CLC Newsletter March 2017

Chris Larkin Custom Newsletter March 2017.

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Hello again from the west coast of Ireland.


After quite a quiet winter of weather we have now had two serious Atlantic storms in the last few days. How do we know they are serious? Well apart from the high winds and rain ‘serious’ storms get given names. The first was Doris and today it is Ewan. Names are male/female in rotation and always alphabetic starting with A. So Doris was the fourth since last Autumn and Ewan is the fifth. Last year we had 12 named storms before Christmas!An unusual happening was finding a dead cormorant in the garden. We see them flying over regularly and we think this one may have flown into a power line and dropped into our garden. A beautiful bird and our first chance to see one close up. A pity about the circumstances.




About ten years ago a Bewick swan flew into power lines and broke a wing. I managed to capture it but not without a fight and got Kerry Animal Rescue to collect it where it was rehabilitated. Syra made a painting of the event. 



I don’t recommend arguing with swans!      

 

Tech Bit - Stringing Up a Guitar.


A local musician, William Goodwin, came round with his guitar and when were stringing it up I showed him how I did it which he wanted to copy for the future. I realised years ago that many players (even pros) actually don’t know how to put strings on in a way that will help keep the guitar better in tune as well as being less of a health and safety hazard! So here is a quick tutorial. This applies to most steel string acoustics and solid bodies with normal tuners. There are many effective ways to string a guitar. This is what I do.


To keep tuning more stable the fewer turns there are around the tuning post the better and the tighter they are is better again. Loosely wrapped strings allow for the coils to slip and change tuning.

After locating the strings at the bridge end I place the string into the nut always running it up on the headstock centre side of the tuner post.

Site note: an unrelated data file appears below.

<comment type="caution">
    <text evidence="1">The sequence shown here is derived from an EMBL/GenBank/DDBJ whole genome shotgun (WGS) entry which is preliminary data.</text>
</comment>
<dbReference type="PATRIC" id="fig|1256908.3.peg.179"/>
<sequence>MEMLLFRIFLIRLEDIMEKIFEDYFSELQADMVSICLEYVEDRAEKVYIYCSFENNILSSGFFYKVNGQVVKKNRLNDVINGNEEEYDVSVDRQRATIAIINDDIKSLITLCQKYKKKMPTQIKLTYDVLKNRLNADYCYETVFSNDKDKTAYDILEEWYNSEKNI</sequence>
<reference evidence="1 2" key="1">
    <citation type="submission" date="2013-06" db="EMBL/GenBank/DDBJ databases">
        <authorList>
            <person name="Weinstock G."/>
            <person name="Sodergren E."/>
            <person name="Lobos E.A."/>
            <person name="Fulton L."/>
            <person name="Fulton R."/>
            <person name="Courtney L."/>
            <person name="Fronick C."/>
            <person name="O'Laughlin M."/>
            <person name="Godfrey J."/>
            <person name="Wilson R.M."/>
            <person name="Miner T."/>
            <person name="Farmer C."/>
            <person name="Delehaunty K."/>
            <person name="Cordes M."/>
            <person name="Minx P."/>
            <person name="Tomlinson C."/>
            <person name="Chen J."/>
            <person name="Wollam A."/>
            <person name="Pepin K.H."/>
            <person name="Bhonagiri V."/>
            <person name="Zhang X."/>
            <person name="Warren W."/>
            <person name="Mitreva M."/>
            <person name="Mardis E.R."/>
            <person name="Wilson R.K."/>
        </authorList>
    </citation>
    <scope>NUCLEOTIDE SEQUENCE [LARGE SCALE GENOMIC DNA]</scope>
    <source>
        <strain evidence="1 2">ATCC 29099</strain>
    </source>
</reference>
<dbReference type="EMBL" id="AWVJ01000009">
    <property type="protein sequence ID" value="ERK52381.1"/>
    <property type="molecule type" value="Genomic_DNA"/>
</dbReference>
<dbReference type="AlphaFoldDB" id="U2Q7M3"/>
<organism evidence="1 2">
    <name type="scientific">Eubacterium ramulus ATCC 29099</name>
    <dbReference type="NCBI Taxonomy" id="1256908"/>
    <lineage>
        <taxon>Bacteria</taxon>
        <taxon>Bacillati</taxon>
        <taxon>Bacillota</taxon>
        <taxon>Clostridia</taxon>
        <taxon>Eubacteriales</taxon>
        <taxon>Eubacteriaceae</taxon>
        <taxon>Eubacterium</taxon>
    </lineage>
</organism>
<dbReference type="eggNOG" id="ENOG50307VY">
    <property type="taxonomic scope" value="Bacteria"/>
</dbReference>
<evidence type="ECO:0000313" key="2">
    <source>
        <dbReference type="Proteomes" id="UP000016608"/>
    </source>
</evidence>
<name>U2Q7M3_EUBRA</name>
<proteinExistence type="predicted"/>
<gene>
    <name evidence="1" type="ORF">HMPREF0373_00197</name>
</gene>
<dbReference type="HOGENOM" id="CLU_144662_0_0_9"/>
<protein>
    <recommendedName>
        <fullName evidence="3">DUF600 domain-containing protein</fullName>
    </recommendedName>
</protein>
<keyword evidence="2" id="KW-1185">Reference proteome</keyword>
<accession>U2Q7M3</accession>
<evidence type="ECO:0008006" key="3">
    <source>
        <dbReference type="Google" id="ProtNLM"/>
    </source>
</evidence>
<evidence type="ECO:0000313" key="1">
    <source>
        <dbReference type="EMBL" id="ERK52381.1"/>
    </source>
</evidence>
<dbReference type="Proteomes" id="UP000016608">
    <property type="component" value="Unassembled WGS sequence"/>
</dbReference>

I then wrap the string fairly tightly around the post using my thumbnail to hold the coils down towards the headstock. How many times? My rule is simple - for the lowest string one turn for the next two turns, the next three turns until reaching the highest string which, for a 6 string would be 6 turns! This means that the string is held low on the tuner post which gives a steep angle to the nut.




To hold the coils in place and to lock the string in place I feed the free end through the post hole above the coils with the thumbnail still in place and then pull the end tight and wind on to take up any slack .






At this stage for each string I trim the excess from the end. Why? Because I have seen somebody having a string in their eye when the guitarist turned around with long, protruding strings on stage!




So having done the bass strings the same procedure applies to the trebles. Again bring the string up from the bridge, into the correct nut slot and to the inside of the headstock.






For the thin and very sharp treble strings I not only trim the end but also bend them down as it is all too easy to stick a pointy string into your hand by accident!




Job done. 




And a studious William!